Wednesday, May 6, 2009

Very Narrow Range

Tuesday’s SPY range was the lowest in over 3 months. Since 1999 there has been a bit of a downside bias following narrow range days. The narrower the range in relation to recent ranges, the more bearish the inclination has been. Below is a table showing the 10-day returns following a day that was the narrowest range in X days:

Of course this morning the excitement over the jobs report seems to be trumping any narrow-range tendencies so far.


Douglas said...

OT - Falling Volume:
Bear Market Rally
New Bull Market

I have been crunching the data on a new model that I am developing.

Going back to 1962 on the S&P 500 I have taken all the instances where (i) the index is 2% or more below the 200 D MA, (ii) the index is above the 50 D MA, (iii) volume is declining based on 10 day volume moving averages, (iv) volume is declining based on the 30 D MA of the volume.

Prior to the current rally I find 28 periods of time when this occurred. One time in 1966 it was at the start of a bull run and there was one day in March 2003 also.

Apart from that - looking at the charts - I would define the other 26 periods of time when this occured (usually, like now for several days in a row) - to be bear market rallys.

The reason why I post this comment is to see if it provokes any ideas or comments from yourself or others that may help my modeling.

I am intending to program this excel model further to look at (i) more moving averages (on volume), (ii) timing (I noticed some interesting peaks, troughs and sudden turns in volume) and (iii) the time from when these conditions took place to when the market would then reach a lower level (e.g. what was the maximum wait in these situations before the market turned down or reached a lower level than when these conditions were taking place).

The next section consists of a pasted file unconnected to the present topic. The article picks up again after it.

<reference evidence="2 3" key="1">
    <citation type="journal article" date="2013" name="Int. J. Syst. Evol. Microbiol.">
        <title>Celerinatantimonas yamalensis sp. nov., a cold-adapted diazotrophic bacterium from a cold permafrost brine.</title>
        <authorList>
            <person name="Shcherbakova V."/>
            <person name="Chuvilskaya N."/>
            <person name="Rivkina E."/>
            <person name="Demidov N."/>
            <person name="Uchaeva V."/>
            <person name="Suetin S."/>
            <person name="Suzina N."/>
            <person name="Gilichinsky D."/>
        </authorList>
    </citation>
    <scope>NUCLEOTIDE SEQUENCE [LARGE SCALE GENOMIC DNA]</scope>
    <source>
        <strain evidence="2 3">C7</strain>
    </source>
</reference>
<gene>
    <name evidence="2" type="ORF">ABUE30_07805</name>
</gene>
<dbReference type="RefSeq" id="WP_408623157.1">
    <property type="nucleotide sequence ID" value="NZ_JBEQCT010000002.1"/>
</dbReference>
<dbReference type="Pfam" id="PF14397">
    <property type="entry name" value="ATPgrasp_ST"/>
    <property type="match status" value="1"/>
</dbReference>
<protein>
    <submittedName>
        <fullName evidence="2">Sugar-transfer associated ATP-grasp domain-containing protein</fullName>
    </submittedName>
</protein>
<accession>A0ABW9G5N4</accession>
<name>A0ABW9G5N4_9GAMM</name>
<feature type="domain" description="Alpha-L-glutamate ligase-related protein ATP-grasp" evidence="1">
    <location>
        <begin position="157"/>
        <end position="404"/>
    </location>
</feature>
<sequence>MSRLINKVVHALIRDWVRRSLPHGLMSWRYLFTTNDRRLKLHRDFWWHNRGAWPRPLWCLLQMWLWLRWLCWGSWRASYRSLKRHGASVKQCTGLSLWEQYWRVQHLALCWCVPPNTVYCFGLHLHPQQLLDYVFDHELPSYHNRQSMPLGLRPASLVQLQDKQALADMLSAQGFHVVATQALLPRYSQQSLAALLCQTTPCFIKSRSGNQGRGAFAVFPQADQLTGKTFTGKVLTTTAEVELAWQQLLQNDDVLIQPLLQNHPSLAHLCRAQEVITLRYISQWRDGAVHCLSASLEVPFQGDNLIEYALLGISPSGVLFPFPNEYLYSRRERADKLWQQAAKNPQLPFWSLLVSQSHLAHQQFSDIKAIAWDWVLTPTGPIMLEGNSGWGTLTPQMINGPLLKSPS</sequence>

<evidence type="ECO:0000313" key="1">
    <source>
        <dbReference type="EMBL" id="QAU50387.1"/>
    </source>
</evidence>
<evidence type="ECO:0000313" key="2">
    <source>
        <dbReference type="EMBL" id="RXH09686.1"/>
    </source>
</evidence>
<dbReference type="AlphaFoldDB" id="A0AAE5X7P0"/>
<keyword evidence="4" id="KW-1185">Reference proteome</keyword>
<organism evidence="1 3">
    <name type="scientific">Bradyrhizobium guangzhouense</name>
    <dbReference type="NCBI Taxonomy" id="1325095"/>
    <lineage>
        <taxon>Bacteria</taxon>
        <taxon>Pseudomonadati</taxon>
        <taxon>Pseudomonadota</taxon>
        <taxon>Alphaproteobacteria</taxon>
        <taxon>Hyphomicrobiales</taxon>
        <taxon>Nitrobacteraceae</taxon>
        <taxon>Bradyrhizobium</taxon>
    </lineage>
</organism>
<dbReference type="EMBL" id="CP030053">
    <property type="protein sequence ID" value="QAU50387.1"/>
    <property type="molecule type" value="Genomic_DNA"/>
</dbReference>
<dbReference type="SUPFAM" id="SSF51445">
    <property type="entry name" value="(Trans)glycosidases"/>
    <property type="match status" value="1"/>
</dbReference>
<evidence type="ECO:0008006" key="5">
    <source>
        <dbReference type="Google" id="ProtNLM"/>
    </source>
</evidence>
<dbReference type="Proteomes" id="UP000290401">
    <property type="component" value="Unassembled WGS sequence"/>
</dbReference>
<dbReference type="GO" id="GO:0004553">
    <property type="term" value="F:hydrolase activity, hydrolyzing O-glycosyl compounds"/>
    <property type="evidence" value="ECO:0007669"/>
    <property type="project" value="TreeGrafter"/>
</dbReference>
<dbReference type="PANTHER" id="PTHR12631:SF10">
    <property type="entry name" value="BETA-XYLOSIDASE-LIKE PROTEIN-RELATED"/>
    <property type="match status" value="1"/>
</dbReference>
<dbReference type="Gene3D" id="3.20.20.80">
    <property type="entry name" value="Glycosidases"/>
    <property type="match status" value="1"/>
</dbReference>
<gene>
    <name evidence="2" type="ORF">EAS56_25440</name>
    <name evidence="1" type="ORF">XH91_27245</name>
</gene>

Apologies for the long off topic comment but if anyone else who is interested or who crunches the data has any ideas this might all.


Daniel said...

Much Food for Thought there, Douglas. And it is far from “off topic”-- much of Rob's work is about volume, and when and where it becomes key.

Several of his recent posts have sounded alarm signals that I consider to be of Long-Intermediate timeframe significance, which is where your model seems to be focused.

Also, much of his work is about adjusting and nuancing parameter-sets, depending on where a datapoint is sitting, with regard to key MAs. He often shows how that can skew perceptions and results to the bullish or bearish end of a results table.

His recent longer-term volume work, (taken along with some fundamental valuation considerations), seems to be hinting that we may be facing an 18-month sideways market.

One that can't go down too far because of cash on the sidelines. One that can't go up too far because we still have not yet hit mean-reversion to Bear-ending P/E levels. (cf. the work of Hester and Hussman).

One good way to build your model would be to test it along the way, like Rob does. Devise a simple algorhythm which captures the essence of one component, make it into a trading system, and see how it does... Then do the same with another, etc.

Let us all know when you perfect it, so we all can get rich. Heck, Douglas, to know beforehand whether a Move like this one is to turn out to be the Big Heartbreaker, or a genuine First Upleg in the Bull Market of 3/6/2009 -- [ ? ]... to know that is like knowing the ending of a detective mystery film beforehand.

It sure makes reading the clues easier. So good luck.


Douglas said...

Thanks Daniel

The reason why I am trying to do this is because the other models I have give very different results based on whether we are in a bull market or bear market or at the start / end of a bull market.

So, I am looking at a few different indicators that might give a clue as to where we are in context. Volume is one of them - based on an idea I picked up on a different blog.

Interestingly volume seems to have picked up a bit in the last couple of days - sadly I've not had much time yet to develop this model further.